The nation is currently striving for deceleration right now, but remains at the mercy of the virus's evolution, Anna Bershteyn, PhD, associate professor in the Department of Population Health at NYU Grossman School of Medicine, told Health.

"It's quite possible that a very bad variant could still come along and possibly be more severe than past variants," said Bershteyn.

Toner also added that we might even be transitioning from the deceleration stage into the control phase where the disease will be more of an endemic. Meaning—rather than trying to wipe the disease out, the reality is that we will have to learn how to live with it, he said.

What's Driving Our Changing Response to the Pandemic?

As the virus evolves and the pandemic changes, so too does our response. Toner said one big factor driving our response on a daily, weekly, and monthly basis is the case counts and whether those are going down. Biden himself touted a dramatic reduction in cases numbers as well as readily-available vaccines and tests when announcing the country's upcoming shift to the next phase in the country's response to the pandemic.

Other factors impacting community and nationwide mandates and regulations include widespread immunity thanks to vaccinations and a large number of people who've been previously infected.

"Having been infected previously doesn't protect you completely from reinfection, but it does afford significant immunity and protection," Toner said. "Epidemic surges go up and down, and the reason they come down is in large part because enough people are immune and there's no place for the virus to go."

What Is the 'Next Normal'?

While Biden promised the release of a report later this week that would detail the nation's path forward, he may have been beaten to the punch, at least somewhat, by a 136-page report released Monday titled Getting to and Sustaining the Next Normal: A Roadmap for Living with Covid. Written and reviewed by a long list of public health experts, the report details a suggested 12-point roadmap for moving beyond the COVID-19 pandemic, including how the country might begin dealing with coronavirus as an endemic issue similar to the flu.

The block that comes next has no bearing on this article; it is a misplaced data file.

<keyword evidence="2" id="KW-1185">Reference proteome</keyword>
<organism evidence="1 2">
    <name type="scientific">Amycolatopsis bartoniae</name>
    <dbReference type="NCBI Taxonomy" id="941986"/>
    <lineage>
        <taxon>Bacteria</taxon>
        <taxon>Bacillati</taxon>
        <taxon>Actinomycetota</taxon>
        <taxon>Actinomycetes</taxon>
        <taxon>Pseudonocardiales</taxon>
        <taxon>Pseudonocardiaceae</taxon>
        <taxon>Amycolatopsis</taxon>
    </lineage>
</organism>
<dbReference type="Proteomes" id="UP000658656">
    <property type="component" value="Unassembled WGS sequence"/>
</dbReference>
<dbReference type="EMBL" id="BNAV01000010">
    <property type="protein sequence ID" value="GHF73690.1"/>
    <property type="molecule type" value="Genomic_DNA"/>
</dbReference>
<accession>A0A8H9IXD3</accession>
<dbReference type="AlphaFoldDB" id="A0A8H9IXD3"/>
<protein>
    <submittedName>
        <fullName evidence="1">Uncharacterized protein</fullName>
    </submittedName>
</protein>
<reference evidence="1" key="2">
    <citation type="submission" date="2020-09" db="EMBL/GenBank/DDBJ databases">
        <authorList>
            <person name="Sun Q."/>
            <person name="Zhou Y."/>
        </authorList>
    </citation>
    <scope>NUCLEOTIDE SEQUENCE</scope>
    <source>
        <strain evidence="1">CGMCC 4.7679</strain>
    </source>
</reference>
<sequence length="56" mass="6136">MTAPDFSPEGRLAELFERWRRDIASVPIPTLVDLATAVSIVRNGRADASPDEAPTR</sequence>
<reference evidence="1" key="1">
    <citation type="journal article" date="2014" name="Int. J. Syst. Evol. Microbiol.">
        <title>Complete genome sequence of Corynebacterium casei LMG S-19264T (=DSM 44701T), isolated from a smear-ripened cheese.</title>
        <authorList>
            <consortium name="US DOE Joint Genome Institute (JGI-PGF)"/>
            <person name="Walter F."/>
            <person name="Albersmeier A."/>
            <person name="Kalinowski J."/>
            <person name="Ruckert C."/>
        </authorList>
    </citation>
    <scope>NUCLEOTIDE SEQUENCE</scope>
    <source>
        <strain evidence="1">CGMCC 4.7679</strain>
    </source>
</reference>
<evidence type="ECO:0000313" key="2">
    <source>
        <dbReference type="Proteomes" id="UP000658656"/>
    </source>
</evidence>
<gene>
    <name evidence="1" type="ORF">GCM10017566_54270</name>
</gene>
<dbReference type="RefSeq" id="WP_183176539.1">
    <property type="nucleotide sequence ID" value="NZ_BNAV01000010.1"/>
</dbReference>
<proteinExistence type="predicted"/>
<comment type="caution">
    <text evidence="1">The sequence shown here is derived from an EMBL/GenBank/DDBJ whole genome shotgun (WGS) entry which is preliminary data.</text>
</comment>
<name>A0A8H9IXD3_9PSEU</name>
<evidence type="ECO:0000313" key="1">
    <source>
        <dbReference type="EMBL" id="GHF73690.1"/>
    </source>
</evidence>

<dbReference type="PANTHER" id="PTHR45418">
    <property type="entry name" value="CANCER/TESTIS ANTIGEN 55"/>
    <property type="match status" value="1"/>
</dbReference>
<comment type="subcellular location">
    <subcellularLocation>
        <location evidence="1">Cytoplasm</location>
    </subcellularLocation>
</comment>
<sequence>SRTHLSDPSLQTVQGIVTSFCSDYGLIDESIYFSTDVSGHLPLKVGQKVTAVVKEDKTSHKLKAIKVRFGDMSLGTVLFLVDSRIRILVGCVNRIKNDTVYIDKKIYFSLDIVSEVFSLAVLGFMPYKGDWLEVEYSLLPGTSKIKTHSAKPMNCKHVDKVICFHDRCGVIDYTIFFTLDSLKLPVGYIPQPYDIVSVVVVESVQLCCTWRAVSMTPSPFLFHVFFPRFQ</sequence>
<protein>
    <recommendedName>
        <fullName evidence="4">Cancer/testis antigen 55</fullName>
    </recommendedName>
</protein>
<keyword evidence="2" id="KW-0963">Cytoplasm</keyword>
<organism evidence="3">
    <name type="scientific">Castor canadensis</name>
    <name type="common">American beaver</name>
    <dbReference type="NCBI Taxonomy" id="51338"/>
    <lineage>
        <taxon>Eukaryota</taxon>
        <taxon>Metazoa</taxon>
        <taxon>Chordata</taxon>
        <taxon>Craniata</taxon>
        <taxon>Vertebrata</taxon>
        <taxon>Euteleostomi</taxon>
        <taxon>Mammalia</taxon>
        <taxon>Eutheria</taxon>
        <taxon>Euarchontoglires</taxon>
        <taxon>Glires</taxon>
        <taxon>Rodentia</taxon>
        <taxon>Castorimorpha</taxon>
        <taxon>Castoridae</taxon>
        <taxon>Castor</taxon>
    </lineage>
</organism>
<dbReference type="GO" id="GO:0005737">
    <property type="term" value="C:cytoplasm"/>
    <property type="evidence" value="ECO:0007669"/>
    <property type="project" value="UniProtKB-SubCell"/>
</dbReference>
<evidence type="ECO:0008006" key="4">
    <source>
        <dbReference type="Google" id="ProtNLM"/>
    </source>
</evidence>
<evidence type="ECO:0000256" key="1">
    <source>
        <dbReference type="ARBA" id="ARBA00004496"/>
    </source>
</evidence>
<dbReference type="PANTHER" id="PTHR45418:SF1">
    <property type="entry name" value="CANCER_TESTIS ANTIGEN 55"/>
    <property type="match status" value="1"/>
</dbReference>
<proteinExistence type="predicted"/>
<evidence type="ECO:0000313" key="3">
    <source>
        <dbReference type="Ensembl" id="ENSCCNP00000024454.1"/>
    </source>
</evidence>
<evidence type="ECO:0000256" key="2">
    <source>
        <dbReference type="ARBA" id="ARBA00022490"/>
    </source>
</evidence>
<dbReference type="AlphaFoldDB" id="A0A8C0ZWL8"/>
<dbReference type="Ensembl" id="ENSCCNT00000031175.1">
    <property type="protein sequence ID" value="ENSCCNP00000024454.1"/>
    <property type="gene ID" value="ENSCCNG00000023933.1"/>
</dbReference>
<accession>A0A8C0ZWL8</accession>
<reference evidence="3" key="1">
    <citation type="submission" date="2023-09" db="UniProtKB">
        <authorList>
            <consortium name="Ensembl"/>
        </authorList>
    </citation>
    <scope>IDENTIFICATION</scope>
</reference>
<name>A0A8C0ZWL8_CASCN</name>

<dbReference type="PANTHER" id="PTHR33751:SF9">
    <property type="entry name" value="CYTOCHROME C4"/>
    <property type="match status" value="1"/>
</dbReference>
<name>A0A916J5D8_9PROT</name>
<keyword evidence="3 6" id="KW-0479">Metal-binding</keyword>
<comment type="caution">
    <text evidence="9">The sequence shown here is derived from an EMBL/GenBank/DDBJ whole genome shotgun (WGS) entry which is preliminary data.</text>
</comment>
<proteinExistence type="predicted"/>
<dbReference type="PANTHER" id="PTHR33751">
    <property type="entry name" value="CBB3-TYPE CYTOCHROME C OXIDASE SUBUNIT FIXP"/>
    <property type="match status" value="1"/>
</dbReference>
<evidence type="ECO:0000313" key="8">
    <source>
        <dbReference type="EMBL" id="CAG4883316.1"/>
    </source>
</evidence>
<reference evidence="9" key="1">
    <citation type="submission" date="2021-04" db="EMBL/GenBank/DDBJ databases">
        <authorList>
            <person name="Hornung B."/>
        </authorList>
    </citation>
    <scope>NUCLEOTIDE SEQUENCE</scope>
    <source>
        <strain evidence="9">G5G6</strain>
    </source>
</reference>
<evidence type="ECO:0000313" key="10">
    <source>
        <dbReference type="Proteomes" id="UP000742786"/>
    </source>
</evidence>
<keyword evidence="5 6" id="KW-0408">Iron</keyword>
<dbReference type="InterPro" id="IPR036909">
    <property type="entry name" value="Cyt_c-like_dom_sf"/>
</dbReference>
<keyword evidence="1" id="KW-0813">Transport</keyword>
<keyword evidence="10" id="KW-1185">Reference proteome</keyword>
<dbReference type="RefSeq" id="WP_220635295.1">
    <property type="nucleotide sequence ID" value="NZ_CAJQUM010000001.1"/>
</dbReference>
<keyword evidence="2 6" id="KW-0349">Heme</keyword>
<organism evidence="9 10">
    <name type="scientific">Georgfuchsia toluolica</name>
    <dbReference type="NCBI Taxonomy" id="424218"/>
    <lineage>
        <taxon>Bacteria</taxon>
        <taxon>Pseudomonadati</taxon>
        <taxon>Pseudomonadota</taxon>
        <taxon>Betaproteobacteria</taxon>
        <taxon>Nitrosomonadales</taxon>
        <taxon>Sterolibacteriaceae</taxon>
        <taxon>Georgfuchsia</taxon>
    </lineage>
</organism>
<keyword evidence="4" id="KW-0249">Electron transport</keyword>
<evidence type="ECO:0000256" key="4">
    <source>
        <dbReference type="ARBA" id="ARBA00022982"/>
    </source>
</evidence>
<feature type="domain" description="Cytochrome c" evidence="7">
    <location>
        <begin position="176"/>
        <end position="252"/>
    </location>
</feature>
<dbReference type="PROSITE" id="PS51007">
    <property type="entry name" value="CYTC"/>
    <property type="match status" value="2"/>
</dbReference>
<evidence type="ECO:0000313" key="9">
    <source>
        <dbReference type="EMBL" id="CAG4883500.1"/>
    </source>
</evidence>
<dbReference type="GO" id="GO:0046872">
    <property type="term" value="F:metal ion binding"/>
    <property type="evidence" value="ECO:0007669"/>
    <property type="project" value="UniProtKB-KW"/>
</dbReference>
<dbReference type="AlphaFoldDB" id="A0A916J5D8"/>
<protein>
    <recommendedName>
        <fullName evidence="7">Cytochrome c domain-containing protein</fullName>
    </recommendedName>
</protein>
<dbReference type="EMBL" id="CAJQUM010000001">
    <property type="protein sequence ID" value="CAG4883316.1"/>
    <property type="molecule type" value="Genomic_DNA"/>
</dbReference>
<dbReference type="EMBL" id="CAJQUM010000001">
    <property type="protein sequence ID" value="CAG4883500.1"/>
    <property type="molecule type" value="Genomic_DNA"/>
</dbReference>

Report authors call the phase ahead of us the "next normal" and say it will include a variety ofchanges small and large. To begin with, the focus of the country's efforts would shift from COVID-19 to major respiratory illnesses such as the flu. The path forward, as outlined in the report, would also include an interim goal of reducing annual deaths to below the worst influenza season in the last decade.

The future might also involve the creation of an infectious disease dashboard that could be used to guide both the public and policymakers at all levels when it comes to introduction, modification, or even lifting of public health measures. The dashboard could also provide guidance on distribution of therapeutics and other necessary protections for those who are immunocompromised.

In addition, to ensure a more stable future, the nation will need to increase its surge production capacity for at-home rapid tests to 1 billion per month, while also supporting the development of new, more effective therapeutics, particularly oral anti-viral medications, suggest report authors.

However, even with the next normal on the horizon, the report cautions that as of March 1, the nation is not yet there. What's more, even when we do get there, the next normal should not "induce complacency, inaction, or premature triumphalism."

"To rapidly reach and sustain the next normal, the country must implement a comprehensive and coordinated roadmap to both address this pandemic and develop the capacity to confront future biosecurity threats," the report states.

Will There Be Continued Threats From New Variants?